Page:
More than a year of work to bring Amazon.com Inc’s headquarters and tens of thousands of jobs to New York City on Thursday ended with a few phone calls.
Amazon senior vice president of corporate affairs Jay Carney told New York Governor Andrew Cuomo that the world’s biggest online retailer would not go ahead with plans to invest US$2.5 billion to build a second head office in the New York City borough of Queens.
Carney told New York City Mayor Bill de Blasio the same shortly afterwards.
Photo: Getty Images/AFP
Abruptly scuttling its Big Apple plans blindsided Amazon’s allies and opponents alike.
The decision came together only in the last 48 hours, made by its senior leadership team and Amazon founder and chief executive officer Jeff Bezos, the company said.
Yet by some measures the decision was months in the making, as community opposition signaled to the company that it was not entirely welcome.
Seattle-based Amazon captivated elected officials across North America in September 2017 when it announced it would create more than 50,000 jobs in a second headquarters dubbed HQ2.
Cities and states vied desperately for the economic stimulus, with New Jersey offering US$7 billion in potential credits and the mayor of an Atlanta suburb promising to make Bezos mayor for life of a new city called “Amazon.”
A backlash began in earnest when Amazon announced two winners to split the offices in November last year: Arlington, Virginia and New York’s Long Island City neighborhood, with New York offering incentives worth US$1.53 billion to Amazon.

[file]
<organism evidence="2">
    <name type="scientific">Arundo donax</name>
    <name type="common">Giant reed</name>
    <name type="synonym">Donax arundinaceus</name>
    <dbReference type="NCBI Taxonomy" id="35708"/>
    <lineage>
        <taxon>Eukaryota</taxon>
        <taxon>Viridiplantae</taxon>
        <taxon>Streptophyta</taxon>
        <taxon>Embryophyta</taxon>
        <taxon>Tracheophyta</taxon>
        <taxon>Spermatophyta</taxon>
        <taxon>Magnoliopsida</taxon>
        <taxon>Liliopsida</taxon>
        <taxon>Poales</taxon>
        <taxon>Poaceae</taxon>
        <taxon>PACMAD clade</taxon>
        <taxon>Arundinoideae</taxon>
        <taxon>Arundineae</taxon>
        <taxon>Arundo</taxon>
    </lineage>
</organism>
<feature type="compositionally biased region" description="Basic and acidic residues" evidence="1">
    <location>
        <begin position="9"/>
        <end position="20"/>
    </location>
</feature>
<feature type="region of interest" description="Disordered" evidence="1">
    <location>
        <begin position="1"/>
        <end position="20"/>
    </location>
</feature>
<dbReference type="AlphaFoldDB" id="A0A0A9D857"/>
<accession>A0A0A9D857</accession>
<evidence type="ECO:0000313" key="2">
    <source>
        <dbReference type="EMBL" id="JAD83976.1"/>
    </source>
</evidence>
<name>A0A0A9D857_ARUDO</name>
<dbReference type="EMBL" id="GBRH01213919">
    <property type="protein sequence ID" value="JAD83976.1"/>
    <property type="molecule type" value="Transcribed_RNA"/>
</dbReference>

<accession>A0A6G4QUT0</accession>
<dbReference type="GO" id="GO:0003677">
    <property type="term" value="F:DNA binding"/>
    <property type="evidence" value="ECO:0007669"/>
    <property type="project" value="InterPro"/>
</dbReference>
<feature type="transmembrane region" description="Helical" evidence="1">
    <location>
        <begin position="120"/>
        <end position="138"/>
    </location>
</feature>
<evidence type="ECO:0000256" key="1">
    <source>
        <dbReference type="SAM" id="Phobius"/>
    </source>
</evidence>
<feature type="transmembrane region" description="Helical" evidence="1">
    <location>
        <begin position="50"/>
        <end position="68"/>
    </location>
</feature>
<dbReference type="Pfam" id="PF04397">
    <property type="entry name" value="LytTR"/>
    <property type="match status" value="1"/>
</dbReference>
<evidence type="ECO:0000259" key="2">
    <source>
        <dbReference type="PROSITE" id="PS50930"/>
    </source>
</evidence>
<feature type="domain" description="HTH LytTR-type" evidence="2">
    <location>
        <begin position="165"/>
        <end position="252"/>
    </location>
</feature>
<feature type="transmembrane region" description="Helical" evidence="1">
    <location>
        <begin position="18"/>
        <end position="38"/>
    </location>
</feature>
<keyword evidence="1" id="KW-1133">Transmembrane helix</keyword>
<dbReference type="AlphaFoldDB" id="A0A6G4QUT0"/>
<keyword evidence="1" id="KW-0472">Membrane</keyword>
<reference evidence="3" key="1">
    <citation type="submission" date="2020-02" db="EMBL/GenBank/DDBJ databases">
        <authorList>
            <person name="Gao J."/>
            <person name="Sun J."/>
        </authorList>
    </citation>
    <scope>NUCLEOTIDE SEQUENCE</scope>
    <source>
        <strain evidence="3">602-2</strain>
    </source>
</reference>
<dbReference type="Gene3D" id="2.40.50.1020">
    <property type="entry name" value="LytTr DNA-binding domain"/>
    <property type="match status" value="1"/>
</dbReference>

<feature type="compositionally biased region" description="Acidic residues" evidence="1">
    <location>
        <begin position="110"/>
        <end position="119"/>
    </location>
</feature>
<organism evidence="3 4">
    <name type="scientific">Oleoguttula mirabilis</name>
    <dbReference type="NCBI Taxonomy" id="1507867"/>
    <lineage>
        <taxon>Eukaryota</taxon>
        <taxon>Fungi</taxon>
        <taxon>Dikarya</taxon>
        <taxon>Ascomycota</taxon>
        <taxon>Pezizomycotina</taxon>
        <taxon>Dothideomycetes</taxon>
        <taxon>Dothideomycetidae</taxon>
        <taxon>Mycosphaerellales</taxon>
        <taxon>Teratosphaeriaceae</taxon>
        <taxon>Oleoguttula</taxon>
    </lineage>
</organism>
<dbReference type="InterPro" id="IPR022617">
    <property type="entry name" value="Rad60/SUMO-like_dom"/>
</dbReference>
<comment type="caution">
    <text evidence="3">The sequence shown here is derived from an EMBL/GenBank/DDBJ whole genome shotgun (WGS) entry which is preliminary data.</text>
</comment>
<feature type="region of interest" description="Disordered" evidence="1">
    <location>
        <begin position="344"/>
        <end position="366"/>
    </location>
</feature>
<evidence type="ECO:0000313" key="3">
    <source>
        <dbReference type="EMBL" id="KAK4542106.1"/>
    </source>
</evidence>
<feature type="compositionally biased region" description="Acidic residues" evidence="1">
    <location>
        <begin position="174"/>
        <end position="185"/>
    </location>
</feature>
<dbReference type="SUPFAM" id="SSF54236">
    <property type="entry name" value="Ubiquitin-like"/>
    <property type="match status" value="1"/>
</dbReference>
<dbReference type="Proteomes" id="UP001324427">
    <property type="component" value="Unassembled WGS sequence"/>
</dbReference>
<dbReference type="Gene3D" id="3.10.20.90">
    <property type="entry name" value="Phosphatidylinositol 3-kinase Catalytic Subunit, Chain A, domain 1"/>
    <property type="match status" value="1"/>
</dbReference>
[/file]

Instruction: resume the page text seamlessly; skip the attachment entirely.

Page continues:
The company could apply for US$900 million more, too.
New York State Senator Michael Gianaris and City Council Member Jimmy van Bramer said that day that it was “unfathomable that we would sign a US$3 billion check” to one of the world’s most valuable companies considering the city’s crumbling subways and overcrowded schools.
New York City Council meetings in December and January showed Amazon executives who showed up the stern opposition they could expect from some elected officials and labor organizers.
Protesters interrupted the meetings. A television report showed people unfurling signs saying, “Amazon delivers lies,” and “Amazon fuels ICE deportations” — a reference to the company’s cooperation with the US department in charge of Immigration and Customs Enforcement (ICE).
Amazon felt that a small number of local and state officials had no desire to collaborate on a path forward, the company said later, despite what it said was strong popular support for its project.
Tension ratcheted up earlier this month, when Gianaris was nominated to a state panel set to vote next year on whether to approve the financial terms for Amazon.
Days later, Amazon executives weighed the pros and cons of whether to follow through with its New York headquarters, two people briefed on talks inside the company said.
Concerned that Amazon could be in limbo for more than a year ahead of the state panel’s vote, the growing consensus within the company was that it did not make sense to move ahead in the face of persistent opposition with a headquarters in New York City, where it already has 5,000 employees.
Amazon had no binding legal contracts to acquire or lease the land for the project, the people said.
Company officials also concluded Amazon could shift the jobs that would have been created in New York to other corporate centers it has across the US.
Reopening talks with former HQ2 contestants did not make sense, the people said.
Gianaris blamed Amazon for the reversal.
“Amazon never showed willingness to look seriously at the concerns that were raised,” he said.
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